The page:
Christoph Blocher Provokes Still More Debate

Congratulations on your excellent article "Man on a crusade" (European Business, July 14). It has cast some light on the life and the business of Christoph Blocher, one of the most controversial citizens of Switzerland.

Isn't it ironic that the man who heads one of the most successful Swiss chemical enterprises is also the main opponent to Swiss integration not only into the European Union, but also into the European Economic Area? Switzerland needs to export if it wants to retain its wealth. Integration into Europe would provide easier access to foreign markets. All the major Swiss companies want Switzerland to join the EU; failing that, they will export their jobs to EU countries.

Only Blocher is campaigning against integration, attracting the votes of farmers from central Switzerland who fear losing high prices for dairy products and meat. Blocher seems to work against the interests of his company.

Andre Orban

United Nations

Economic Commission for Europe


Just to keep the record straight and to inform your readers and Mr. Blocher, too: The fund of $5 billion, as proposed by the President of the Swiss Federal Council (Executive Branch), is not intended to pay $5 billion in cash to Holocaust victims, but to set up a fund from which the proceeds will be paid to victims of injustice, crimes, and political persecution, which still exist in our day.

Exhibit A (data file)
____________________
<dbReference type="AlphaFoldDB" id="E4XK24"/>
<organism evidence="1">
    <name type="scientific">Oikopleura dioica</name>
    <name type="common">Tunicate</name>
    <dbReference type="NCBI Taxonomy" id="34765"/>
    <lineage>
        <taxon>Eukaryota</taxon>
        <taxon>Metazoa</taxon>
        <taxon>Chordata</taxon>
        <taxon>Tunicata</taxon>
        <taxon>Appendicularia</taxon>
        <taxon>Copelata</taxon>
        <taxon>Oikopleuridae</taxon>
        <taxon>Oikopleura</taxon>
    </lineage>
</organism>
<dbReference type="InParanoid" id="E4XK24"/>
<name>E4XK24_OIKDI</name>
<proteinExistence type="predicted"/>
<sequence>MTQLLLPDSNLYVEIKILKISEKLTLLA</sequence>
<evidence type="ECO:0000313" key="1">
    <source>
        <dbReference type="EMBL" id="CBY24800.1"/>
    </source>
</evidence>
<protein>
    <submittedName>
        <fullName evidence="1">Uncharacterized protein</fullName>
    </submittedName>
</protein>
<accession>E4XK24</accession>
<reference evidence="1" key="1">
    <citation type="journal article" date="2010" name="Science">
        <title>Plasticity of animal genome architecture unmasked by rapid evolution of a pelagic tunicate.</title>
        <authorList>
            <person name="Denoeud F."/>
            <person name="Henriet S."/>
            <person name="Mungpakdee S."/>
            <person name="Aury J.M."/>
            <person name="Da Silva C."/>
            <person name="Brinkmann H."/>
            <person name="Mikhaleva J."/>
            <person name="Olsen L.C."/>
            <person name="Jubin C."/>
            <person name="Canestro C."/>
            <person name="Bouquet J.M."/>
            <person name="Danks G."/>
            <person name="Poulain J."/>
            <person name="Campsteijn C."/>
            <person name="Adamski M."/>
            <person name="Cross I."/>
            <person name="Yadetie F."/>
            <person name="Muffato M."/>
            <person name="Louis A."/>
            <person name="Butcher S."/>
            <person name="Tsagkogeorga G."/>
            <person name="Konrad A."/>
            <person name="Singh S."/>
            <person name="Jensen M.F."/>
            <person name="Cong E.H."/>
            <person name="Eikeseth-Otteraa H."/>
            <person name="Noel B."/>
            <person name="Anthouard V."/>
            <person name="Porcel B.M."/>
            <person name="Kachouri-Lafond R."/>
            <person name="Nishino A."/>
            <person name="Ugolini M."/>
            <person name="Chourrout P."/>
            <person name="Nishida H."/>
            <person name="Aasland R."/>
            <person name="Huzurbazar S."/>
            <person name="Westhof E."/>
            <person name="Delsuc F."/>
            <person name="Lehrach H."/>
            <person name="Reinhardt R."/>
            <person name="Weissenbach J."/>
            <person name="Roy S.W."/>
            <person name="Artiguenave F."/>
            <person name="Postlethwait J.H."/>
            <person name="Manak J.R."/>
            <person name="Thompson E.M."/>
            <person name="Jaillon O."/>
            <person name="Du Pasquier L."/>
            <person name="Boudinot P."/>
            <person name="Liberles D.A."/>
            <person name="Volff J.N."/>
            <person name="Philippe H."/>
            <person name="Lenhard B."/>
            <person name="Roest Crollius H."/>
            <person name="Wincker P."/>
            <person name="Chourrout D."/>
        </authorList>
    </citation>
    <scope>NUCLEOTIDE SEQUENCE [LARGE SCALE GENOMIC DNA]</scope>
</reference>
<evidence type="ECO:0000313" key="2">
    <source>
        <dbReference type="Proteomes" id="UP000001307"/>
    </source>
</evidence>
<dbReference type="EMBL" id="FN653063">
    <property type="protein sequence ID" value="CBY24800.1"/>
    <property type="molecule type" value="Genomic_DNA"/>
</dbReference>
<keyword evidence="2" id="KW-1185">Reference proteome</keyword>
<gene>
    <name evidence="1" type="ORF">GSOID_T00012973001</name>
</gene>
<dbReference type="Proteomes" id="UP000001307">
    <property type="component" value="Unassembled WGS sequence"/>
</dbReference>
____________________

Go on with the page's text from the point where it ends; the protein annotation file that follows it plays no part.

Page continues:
Peter Niklaus


Mr. Blocher is right: An objective look at the history of World War II reveals clearly that few European countries played a more positive role than Switzerland. Our small country resisted the political and military threat from the Nazi superpower by which it was completely surrounded. The Swiss population and thousands of refugees were spared from the horrors of war, destruction, and persecution, and the nation could uphold the ideals of humanity amid a barbaric environment. This outstanding historic success could be achieved only because of our credible policy of neutrality, deep-rooted democratic traditions, moral strength, military preparedness, intelligent diplomacy, and, admittedly, some concessions to the Nazis. We are grateful to our parents' generation for their courage and wisdom and do not understand why we should pay war reparations.

Jurg E. Tenucci


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